Getting the Run Around

Trip Start Jan 10, 2006
Trip End Jun 02, 2006

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Flag of Kenya  ,
Sunday, May 21, 2006

I spent three days in Kilifi, mostly trying to keep cool and hydrated. The sun is indescribably brutal on the Kenyan coast.

I called down to Kwetu to see if things were in order for the workshop. I had emailed at least three times from Ethiopia, but Constance, the coordinator for the course, had stopped communicating. When I finally got her on the phone, she said to show up on Saturday. I asked how many participants were signed up, and she told me I'd find out when I got there.

So, I got there on Saturday in the middle of a Kwetu board meeting. It turned out to be an emergency meeting to discuss the future of Kwetu and Contance's role there. She was fired up, too, throwing a fit and crying in the meeting. Apparently, she's been having some problems at home and with the organization. The course had not been advertised or coordinated at all. She was to take leave for the next week. I briefly discussed with the founder of Kwetu, Ulrike, and Constance's assistant, Athman, the possibilities of running a shorter workshop with at most 8 participants. I decided to cancel it all together when Margaret's neighbor, Shani, found me a place to stay with her sister, Asma, in Mombasa.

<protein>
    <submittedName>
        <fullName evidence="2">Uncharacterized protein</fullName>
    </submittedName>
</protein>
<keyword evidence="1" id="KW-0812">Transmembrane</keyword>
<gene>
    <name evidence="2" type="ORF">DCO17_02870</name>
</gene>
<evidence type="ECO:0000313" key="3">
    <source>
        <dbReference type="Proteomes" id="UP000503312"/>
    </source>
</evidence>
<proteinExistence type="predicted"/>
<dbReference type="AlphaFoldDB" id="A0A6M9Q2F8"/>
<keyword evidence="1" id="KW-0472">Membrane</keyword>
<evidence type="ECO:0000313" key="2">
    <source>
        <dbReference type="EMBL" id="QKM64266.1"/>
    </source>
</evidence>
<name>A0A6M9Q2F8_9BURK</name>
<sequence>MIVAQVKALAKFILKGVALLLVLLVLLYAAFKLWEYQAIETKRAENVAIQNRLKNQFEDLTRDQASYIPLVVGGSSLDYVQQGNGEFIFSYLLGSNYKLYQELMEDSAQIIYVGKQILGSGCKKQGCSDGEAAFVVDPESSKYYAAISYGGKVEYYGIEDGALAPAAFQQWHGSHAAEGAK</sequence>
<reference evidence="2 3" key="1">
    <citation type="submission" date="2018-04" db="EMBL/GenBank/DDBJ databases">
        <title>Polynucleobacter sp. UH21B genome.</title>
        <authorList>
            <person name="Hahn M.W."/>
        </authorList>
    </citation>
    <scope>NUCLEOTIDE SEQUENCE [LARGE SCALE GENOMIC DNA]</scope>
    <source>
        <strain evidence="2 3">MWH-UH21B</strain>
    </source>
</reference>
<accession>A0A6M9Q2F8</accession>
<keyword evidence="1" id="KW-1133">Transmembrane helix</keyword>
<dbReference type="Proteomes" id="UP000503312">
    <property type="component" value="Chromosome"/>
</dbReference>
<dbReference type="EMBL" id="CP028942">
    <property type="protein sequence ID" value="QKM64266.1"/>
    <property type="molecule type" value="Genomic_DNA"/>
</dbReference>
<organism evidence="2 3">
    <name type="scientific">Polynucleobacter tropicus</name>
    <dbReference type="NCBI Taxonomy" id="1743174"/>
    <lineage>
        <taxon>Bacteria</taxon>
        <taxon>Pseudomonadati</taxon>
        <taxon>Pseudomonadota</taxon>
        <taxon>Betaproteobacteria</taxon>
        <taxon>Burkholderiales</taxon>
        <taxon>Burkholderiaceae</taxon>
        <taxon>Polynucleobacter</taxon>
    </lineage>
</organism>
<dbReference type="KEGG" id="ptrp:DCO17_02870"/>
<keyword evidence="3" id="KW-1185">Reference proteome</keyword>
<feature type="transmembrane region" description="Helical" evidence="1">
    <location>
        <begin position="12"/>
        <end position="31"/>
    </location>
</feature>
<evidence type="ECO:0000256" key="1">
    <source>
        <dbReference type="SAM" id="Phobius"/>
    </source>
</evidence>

I had made contact with sister Tibebwa in Mombasa, who told me about a reggae dance happening that night. I set out for Likoni Island, on the south side of Mombasa. It worked out nicely that my bed was a few hundred meters from the dance. I met Asma on the Likoni side of the ferry, after a sweat-dripping trod including three Mombasa matatus. (I regret not getting any photos of the Mombasa matatus. They are possibly the most decorated in all of Afrika. Each one has a theme advertised on the outside with flashy decal stickers. Usually the theme is a cheesy song title, some evangelical proclamation, or a particular musician, but some are pretty smart. Almost all of them have sound systems worth as much as the van itself. Many add ground effects and blacklights and neon... they go off!) Just as Shani said, Asma would take good care of me.

In fact, after cooking me a most ital supper, she and her friend, Jane, escorted me to the dance. She also told me not to walk home for fear of thugs. I calmly explained that I hear that everywhere I go. I also told her that if it is Jah's plan for me to get brutalized then it will be so, but I feel that my karma is in order. Likoni doesn't seem like a dangerous place anyway.

So, I went to the dance, and it was great. Sister Tibebwa and sister Woletti were there skanking hard all the way from Ethiopia. I met some other d.j.'s and told them what I knew about Shashamane. Around 10 or 11, Asma and Jane showed up to make sure I got home safe. I told them they'd be in the dance for a while to see me home. We ended up skanking until 3. Asma walked home with me. She was scared to death. Maybe it isn't safe, but "though I walk through the valley of the shadow.... Jah is my light and my salvation. Of whom shall I be ...?" You know how it goes.

The rest of my time in Likoni was nice with lots of ital fruits and fried fish. There was even fried shrimp at the ferry for 20 shillings per handfull. I went to the Kenyan Airways office to move my flight to Nairobi sooner, which they did for free. I was anticipating going to Meru to visit Margaret's home, where she wants to set up a school of sustainable agriculture and nutrition, as well as a guesthouse for visitors.
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